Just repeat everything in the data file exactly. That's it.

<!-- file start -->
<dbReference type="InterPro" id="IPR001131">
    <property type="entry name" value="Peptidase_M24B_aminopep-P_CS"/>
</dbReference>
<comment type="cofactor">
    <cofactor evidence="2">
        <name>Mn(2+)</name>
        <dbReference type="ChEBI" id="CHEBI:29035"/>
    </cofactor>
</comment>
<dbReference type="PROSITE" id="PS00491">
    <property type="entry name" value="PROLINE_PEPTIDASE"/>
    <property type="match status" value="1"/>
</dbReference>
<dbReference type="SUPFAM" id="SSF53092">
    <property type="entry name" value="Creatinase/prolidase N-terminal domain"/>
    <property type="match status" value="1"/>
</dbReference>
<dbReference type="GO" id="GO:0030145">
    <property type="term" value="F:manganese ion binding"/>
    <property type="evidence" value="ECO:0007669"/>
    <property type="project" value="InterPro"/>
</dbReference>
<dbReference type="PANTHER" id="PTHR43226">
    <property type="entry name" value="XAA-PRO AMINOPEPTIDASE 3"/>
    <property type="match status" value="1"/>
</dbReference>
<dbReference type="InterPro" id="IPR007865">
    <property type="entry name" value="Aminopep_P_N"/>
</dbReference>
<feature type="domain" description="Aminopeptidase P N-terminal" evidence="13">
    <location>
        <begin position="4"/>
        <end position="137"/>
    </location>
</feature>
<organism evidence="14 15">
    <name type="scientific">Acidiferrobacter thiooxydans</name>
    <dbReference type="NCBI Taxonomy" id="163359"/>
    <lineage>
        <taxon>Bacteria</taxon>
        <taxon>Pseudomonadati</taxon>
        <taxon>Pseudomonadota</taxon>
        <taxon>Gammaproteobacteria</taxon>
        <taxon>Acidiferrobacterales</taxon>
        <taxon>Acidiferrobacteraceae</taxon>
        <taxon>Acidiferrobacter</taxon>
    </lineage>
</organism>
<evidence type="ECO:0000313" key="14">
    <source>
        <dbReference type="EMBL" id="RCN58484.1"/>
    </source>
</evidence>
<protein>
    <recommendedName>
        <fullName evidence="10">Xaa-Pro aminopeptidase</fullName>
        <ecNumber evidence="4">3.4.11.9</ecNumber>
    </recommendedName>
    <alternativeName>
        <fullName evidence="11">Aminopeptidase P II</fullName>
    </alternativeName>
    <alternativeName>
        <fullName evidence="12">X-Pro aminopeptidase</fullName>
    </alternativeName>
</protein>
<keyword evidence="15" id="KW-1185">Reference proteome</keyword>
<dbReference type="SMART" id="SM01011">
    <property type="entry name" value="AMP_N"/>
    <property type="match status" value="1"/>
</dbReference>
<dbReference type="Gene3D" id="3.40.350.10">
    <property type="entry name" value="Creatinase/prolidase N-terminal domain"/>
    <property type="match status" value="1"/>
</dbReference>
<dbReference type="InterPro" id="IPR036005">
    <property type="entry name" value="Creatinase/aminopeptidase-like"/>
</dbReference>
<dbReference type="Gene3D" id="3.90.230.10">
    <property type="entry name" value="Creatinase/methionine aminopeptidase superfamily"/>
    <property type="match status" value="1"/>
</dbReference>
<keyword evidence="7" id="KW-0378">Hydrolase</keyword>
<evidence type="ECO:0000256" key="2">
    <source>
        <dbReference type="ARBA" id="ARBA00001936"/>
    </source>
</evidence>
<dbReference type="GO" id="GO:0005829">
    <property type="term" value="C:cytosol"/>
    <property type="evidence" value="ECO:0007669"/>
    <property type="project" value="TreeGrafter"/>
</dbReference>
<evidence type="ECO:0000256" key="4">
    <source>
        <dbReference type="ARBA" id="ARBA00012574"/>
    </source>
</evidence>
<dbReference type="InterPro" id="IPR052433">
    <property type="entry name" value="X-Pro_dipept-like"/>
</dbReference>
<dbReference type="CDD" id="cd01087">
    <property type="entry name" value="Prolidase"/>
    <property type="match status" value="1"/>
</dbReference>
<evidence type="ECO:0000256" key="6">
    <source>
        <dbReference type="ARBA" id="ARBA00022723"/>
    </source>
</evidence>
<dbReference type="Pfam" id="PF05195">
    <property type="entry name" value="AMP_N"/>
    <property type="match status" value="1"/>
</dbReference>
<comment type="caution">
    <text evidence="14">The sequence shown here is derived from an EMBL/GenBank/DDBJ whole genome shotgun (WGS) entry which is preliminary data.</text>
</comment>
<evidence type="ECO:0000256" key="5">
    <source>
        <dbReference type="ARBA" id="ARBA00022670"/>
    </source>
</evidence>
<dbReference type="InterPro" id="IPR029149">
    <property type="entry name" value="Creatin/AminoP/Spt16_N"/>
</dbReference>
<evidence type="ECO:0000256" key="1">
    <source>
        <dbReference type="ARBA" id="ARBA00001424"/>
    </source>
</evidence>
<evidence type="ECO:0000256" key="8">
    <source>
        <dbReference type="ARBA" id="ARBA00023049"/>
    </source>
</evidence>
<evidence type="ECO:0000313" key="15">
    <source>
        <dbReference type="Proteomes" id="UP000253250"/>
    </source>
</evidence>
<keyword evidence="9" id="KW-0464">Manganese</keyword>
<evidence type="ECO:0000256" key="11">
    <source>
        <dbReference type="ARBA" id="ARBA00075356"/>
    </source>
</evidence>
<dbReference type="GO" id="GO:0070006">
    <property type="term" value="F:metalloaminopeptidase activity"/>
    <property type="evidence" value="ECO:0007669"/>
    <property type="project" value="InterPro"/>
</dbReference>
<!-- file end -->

<dbReference type="InterPro" id="IPR001131">
    <property type="entry name" value="Peptidase_M24B_aminopep-P_CS"/>
</dbReference>
<comment type="cofactor">
    <cofactor evidence="2">
        <name>Mn(2+)</name>
        <dbReference type="ChEBI" id="CHEBI:29035"/>
    </cofactor>
</comment>
<dbReference type="PROSITE" id="PS00491">
    <property type="entry name" value="PROLINE_PEPTIDASE"/>
    <property type="match status" value="1"/>
</dbReference>
<dbReference type="SUPFAM" id="SSF53092">
    <property type="entry name" value="Creatinase/prolidase N-terminal domain"/>
    <property type="match status" value="1"/>
</dbReference>
<dbReference type="GO" id="GO:0030145">
    <property type="term" value="F:manganese ion binding"/>
    <property type="evidence" value="ECO:0007669"/>
    <property type="project" value="InterPro"/>
</dbReference>
<dbReference type="PANTHER" id="PTHR43226">
    <property type="entry name" value="XAA-PRO AMINOPEPTIDASE 3"/>
    <property type="match status" value="1"/>
</dbReference>
<dbReference type="InterPro" id="IPR007865">
    <property type="entry name" value="Aminopep_P_N"/>
</dbReference>
<feature type="domain" description="Aminopeptidase P N-terminal" evidence="13">
    <location>
        <begin position="4"/>
        <end position="137"/>
    </location>
</feature>
<organism evidence="14 15">
    <name type="scientific">Acidiferrobacter thiooxydans</name>
    <dbReference type="NCBI Taxonomy" id="163359"/>
    <lineage>
        <taxon>Bacteria</taxon>
        <taxon>Pseudomonadati</taxon>
        <taxon>Pseudomonadota</taxon>
        <taxon>Gammaproteobacteria</taxon>
        <taxon>Acidiferrobacterales</taxon>
        <taxon>Acidiferrobacteraceae</taxon>
        <taxon>Acidiferrobacter</taxon>
    </lineage>
</organism>
<evidence type="ECO:0000313" key="14">
    <source>
        <dbReference type="EMBL" id="RCN58484.1"/>
    </source>
</evidence>
<protein>
    <recommendedName>
        <fullName evidence="10">Xaa-Pro aminopeptidase</fullName>
        <ecNumber evidence="4">3.4.11.9</ecNumber>
    </recommendedName>
    <alternativeName>
        <fullName evidence="11">Aminopeptidase P II</fullName>
    </alternativeName>
    <alternativeName>
        <fullName evidence="12">X-Pro aminopeptidase</fullName>
    </alternativeName>
</protein>
<keyword evidence="15" id="KW-1185">Reference proteome</keyword>
<dbReference type="SMART" id="SM01011">
    <property type="entry name" value="AMP_N"/>
    <property type="match status" value="1"/>
</dbReference>
<dbReference type="Gene3D" id="3.40.350.10">
    <property type="entry name" value="Creatinase/prolidase N-terminal domain"/>
    <property type="match status" value="1"/>
</dbReference>
<dbReference type="InterPro" id="IPR036005">
    <property type="entry name" value="Creatinase/aminopeptidase-like"/>
</dbReference>
<dbReference type="Gene3D" id="3.90.230.10">
    <property type="entry name" value="Creatinase/methionine aminopeptidase superfamily"/>
    <property type="match status" value="1"/>
</dbReference>
<keyword evidence="7" id="KW-0378">Hydrolase</keyword>
<evidence type="ECO:0000256" key="2">
    <source>
        <dbReference type="ARBA" id="ARBA00001936"/>
    </source>
</evidence>
<dbReference type="GO" id="GO:0005829">
    <property type="term" value="C:cytosol"/>
    <property type="evidence" value="ECO:0007669"/>
    <property type="project" value="TreeGrafter"/>
</dbReference>
<evidence type="ECO:0000256" key="4">
    <source>
        <dbReference type="ARBA" id="ARBA00012574"/>
    </source>
</evidence>
<dbReference type="InterPro" id="IPR052433">
    <property type="entry name" value="X-Pro_dipept-like"/>
</dbReference>
<dbReference type="CDD" id="cd01087">
    <property type="entry name" value="Prolidase"/>
    <property type="match status" value="1"/>
</dbReference>
<evidence type="ECO:0000256" key="6">
    <source>
        <dbReference type="ARBA" id="ARBA00022723"/>
    </source>
</evidence>
<dbReference type="Pfam" id="PF05195">
    <property type="entry name" value="AMP_N"/>
    <property type="match status" value="1"/>
</dbReference>
<comment type="caution">
    <text evidence="14">The sequence shown here is derived from an EMBL/GenBank/DDBJ whole genome shotgun (WGS) entry which is preliminary data.</text>
</comment>
<evidence type="ECO:0000256" key="5">
    <source>
        <dbReference type="ARBA" id="ARBA00022670"/>
    </source>
</evidence>
<dbReference type="InterPro" id="IPR029149">
    <property type="entry name" value="Creatin/AminoP/Spt16_N"/>
</dbReference>
<evidence type="ECO:0000256" key="1">
    <source>
        <dbReference type="ARBA" id="ARBA00001424"/>
    </source>
</evidence>
<evidence type="ECO:0000256" key="8">
    <source>
        <dbReference type="ARBA" id="ARBA00023049"/>
    </source>
</evidence>
<evidence type="ECO:0000313" key="15">
    <source>
        <dbReference type="Proteomes" id="UP000253250"/>
    </source>
</evidence>
<keyword evidence="9" id="KW-0464">Manganese</keyword>
<evidence type="ECO:0000256" key="11">
    <source>
        <dbReference type="ARBA" id="ARBA00075356"/>
    </source>
</evidence>
<dbReference type="GO" id="GO:0070006">
    <property type="term" value="F:metalloaminopeptidase activity"/>
    <property type="evidence" value="ECO:0007669"/>
    <property type="project" value="InterPro"/>
</dbReference>